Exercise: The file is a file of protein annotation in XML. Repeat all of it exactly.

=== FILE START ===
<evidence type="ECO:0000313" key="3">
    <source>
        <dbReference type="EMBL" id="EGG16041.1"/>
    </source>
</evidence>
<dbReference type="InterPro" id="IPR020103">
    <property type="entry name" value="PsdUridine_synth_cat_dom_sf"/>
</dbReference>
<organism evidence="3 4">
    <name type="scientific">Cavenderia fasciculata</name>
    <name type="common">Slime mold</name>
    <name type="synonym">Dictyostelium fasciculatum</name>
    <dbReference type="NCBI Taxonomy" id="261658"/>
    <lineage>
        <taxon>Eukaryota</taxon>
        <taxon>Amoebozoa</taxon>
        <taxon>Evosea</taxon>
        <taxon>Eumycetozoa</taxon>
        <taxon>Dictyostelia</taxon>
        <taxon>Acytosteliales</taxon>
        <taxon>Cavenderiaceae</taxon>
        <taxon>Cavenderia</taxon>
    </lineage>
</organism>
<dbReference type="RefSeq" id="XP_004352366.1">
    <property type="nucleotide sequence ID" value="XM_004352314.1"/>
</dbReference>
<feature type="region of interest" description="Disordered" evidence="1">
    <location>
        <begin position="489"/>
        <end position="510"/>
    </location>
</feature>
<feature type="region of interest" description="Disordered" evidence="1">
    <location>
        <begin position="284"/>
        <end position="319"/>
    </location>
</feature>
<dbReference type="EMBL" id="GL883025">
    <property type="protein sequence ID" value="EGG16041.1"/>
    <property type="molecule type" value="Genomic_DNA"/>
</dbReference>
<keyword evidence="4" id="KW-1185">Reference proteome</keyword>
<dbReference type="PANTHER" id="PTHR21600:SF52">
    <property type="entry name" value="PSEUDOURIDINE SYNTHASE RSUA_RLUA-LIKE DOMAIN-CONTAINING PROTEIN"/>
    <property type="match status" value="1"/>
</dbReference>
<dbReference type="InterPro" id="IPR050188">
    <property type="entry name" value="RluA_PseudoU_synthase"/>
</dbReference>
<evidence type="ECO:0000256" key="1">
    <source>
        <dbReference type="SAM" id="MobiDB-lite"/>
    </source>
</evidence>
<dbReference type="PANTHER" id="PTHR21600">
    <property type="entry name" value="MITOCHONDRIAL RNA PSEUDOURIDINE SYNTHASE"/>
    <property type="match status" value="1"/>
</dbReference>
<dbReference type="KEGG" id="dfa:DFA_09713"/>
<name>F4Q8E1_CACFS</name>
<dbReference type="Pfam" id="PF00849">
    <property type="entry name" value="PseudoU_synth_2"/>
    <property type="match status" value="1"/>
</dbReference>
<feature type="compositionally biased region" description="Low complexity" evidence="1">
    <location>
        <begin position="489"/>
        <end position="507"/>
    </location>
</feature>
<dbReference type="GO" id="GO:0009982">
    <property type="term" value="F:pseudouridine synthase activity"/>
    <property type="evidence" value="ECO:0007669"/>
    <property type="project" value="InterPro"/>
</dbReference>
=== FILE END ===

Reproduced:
<evidence type="ECO:0000313" key="3">
    <source>
        <dbReference type="EMBL" id="EGG16041.1"/>
    </source>
</evidence>
<dbReference type="InterPro" id="IPR020103">
    <property type="entry name" value="PsdUridine_synth_cat_dom_sf"/>
</dbReference>
<organism evidence="3 4">
    <name type="scientific">Cavenderia fasciculata</name>
    <name type="common">Slime mold</name>
    <name type="synonym">Dictyostelium fasciculatum</name>
    <dbReference type="NCBI Taxonomy" id="261658"/>
    <lineage>
        <taxon>Eukaryota</taxon>
        <taxon>Amoebozoa</taxon>
        <taxon>Evosea</taxon>
        <taxon>Eumycetozoa</taxon>
        <taxon>Dictyostelia</taxon>
        <taxon>Acytosteliales</taxon>
        <taxon>Cavenderiaceae</taxon>
        <taxon>Cavenderia</taxon>
    </lineage>
</organism>
<dbReference type="RefSeq" id="XP_004352366.1">
    <property type="nucleotide sequence ID" value="XM_004352314.1"/>
</dbReference>
<feature type="region of interest" description="Disordered" evidence="1">
    <location>
        <begin position="489"/>
        <end position="510"/>
    </location>
</feature>
<feature type="region of interest" description="Disordered" evidence="1">
    <location>
        <begin position="284"/>
        <end position="319"/>
    </location>
</feature>
<dbReference type="EMBL" id="GL883025">
    <property type="protein sequence ID" value="EGG16041.1"/>
    <property type="molecule type" value="Genomic_DNA"/>
</dbReference>
<keyword evidence="4" id="KW-1185">Reference proteome</keyword>
<dbReference type="PANTHER" id="PTHR21600:SF52">
    <property type="entry name" value="PSEUDOURIDINE SYNTHASE RSUA_RLUA-LIKE DOMAIN-CONTAINING PROTEIN"/>
    <property type="match status" value="1"/>
</dbReference>
<dbReference type="InterPro" id="IPR050188">
    <property type="entry name" value="RluA_PseudoU_synthase"/>
</dbReference>
<evidence type="ECO:0000256" key="1">
    <source>
        <dbReference type="SAM" id="MobiDB-lite"/>
    </source>
</evidence>
<dbReference type="PANTHER" id="PTHR21600">
    <property type="entry name" value="MITOCHONDRIAL RNA PSEUDOURIDINE SYNTHASE"/>
    <property type="match status" value="1"/>
</dbReference>
<dbReference type="KEGG" id="dfa:DFA_09713"/>
<name>F4Q8E1_CACFS</name>
<dbReference type="Pfam" id="PF00849">
    <property type="entry name" value="PseudoU_synth_2"/>
    <property type="match status" value="1"/>
</dbReference>
<feature type="compositionally biased region" description="Low complexity" evidence="1">
    <location>
        <begin position="489"/>
        <end position="507"/>
    </location>
</feature>
<dbReference type="GO" id="GO:0009982">
    <property type="term" value="F:pseudouridine synthase activity"/>
    <property type="evidence" value="ECO:0007669"/>
    <property type="project" value="InterPro"/>
</dbReference>